Hercules and the Hydra
One of the works of art at the Frick that has always captivated me is Hercules and the Hydra. Henry Clay Frick purchased this mid-seventeenth-century bronze by an unidentified French sculptor in 1915. It portrays a story that has been told many times across the ages.
According to Greek mythology, Eurystheus, King of Tiryns, commanded Hercules—the Romanized version of the Greek demigod Heracles—to slay the Lernaean Hydra as the second of Twelve Labors he had to complete to redeem himself for killing his own sons in a fit of madness brought on by the goddess Hera. The stakes were high: Hercules’s reward for performing the labors was immortality and a place alongside the gods on Mount Olympus. Hera created the Hydra—depicted as a seven-headed monster in the Frick sculpture—for the purpose of killing Hercules. She despised him because he was born out of wedlock to a mortal woman and her husband, the god Zeus.
Now, on to the fun part—describing why I am drawn to this work of art! It possesses a warm green-gray-brown patina that seems like it would be smooth to the touch. (I would never dare to feel its surface!) The pronounced musculature of both the demigod and the monster has been rendered with great care, which gives the sculpture a sensual realism and adds drama as well as motion to the powerful battle taking place. Hercules stands over the grotesque creature, his body bending precariously as he builds up the strength to hit it with the club he holds in one hand. Gaping and biting mouths are attached to slender, writhing necks that suggest the moving tentacles of an octopus; the monster’s seven heads are grafted onto a body that resembles that of a reclining lion with large claws. One can only imagine how the dramatic action of the sculpture was enhanced by the flickers of candles or lamplight when viewed during the era in which it was made.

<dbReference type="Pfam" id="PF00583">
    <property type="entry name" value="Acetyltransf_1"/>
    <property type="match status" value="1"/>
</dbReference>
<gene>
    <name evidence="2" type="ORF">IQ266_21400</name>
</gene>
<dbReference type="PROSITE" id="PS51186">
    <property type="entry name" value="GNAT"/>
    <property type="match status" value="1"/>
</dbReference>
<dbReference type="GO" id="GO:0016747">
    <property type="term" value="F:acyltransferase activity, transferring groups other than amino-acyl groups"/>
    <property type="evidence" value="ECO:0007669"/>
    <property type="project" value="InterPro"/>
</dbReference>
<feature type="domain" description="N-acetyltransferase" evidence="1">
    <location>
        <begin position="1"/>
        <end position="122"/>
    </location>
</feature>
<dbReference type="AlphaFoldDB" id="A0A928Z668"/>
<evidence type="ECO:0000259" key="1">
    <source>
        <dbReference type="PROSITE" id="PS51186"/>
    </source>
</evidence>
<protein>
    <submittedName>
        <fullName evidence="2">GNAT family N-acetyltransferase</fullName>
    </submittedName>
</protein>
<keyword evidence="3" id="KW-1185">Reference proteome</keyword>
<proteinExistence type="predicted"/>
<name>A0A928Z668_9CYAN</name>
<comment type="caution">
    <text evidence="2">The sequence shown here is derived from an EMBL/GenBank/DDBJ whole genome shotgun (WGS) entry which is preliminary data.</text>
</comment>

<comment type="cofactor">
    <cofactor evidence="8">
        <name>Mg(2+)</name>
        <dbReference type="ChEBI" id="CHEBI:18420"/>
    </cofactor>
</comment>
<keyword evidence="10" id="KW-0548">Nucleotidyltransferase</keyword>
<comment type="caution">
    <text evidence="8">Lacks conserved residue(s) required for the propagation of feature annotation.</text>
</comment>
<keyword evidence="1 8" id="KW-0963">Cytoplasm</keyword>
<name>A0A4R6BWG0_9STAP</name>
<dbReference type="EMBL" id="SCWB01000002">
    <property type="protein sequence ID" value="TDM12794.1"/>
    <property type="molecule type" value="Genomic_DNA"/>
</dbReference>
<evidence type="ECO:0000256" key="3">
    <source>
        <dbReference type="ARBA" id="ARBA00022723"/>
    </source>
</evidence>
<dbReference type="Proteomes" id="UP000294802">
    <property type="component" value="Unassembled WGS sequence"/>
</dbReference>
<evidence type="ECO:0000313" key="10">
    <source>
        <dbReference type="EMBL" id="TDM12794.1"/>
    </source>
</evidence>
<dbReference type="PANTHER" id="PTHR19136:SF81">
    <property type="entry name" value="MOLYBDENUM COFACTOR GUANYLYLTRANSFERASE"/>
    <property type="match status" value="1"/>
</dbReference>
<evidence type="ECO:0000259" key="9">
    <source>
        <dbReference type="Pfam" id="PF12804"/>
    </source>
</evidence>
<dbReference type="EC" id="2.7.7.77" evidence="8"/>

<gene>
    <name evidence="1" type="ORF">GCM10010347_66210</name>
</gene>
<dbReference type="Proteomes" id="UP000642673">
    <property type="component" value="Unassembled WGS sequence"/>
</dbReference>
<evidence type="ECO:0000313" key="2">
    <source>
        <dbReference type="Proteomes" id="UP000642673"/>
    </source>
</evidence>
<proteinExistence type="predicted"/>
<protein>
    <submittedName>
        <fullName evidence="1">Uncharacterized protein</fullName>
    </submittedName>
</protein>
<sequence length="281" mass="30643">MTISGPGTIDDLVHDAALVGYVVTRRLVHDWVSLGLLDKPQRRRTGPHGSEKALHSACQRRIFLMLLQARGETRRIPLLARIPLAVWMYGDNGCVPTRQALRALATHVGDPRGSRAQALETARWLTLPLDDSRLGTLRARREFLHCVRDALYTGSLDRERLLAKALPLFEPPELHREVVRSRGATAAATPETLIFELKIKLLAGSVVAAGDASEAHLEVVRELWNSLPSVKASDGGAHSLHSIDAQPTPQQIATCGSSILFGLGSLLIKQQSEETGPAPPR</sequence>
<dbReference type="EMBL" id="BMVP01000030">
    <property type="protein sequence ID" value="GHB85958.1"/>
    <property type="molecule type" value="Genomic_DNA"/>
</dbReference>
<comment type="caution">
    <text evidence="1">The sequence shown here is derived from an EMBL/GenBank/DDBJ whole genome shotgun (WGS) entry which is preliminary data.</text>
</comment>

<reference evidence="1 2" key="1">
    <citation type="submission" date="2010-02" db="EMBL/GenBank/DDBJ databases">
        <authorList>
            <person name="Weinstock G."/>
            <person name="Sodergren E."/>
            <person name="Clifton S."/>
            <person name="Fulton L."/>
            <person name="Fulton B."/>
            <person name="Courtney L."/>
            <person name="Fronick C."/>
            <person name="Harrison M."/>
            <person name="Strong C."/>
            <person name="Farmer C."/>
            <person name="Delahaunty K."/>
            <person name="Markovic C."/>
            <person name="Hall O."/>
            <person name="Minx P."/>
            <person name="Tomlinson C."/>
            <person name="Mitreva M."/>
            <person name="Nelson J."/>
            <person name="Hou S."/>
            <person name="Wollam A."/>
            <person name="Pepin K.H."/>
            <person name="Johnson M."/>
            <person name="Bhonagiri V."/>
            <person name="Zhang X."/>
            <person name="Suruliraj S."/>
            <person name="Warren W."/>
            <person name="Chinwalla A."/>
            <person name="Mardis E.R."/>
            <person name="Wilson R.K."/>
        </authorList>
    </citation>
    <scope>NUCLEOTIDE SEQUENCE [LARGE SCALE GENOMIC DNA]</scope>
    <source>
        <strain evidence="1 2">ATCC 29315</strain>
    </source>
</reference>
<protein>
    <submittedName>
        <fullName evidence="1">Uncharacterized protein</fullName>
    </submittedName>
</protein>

I must admit that my attraction to this piece is tied to American pop culture by way of the 1963 film Jason and the Argonauts. It is a Hollywood mash-up of various Greek myths that would make a scholar of the field cringe. However, what makes it memorable are the extraordinary stop-motion special effects created by Ray Harryhausen, who brought its mythic creatures to life. While Hercules is depicted as a key character in the film, the heroic honor of slaying the Hydra is given to Jason in one of the most outrageous fantasy sequences ever made in cinema.
I look forward to seeing Hercules and the Hydra on display at Frick Madison. In the meantime, I will continue to ponder its meaning, to wonder about the unidentified artist who made it, and to conjure the work in my mind’s eye to marvel at this achievement in bronze sculpture.
Unidentified French sculptor, Hercules and the Hydra, mid-17th century. Bronze, h. 22 3/8 in. (56.8 cm)
Staff Favorites is a series of personal reflections by Frick staff members about works of art in the permanent collection. In January 2021, the Frick—in association with DelMonico Books/D.A.P. New York—will publish a collection of texts in a similar vein by prominent artists, writers, and other cultural figures, each sharing how a work of art at the museum has moved or inspired them. Titled The Sleeve Should Be Illegal & Other Reflections on Art at the Frick, the anthology is made possible by The Arthur F. and Alice E. Adams Charitable Foundation.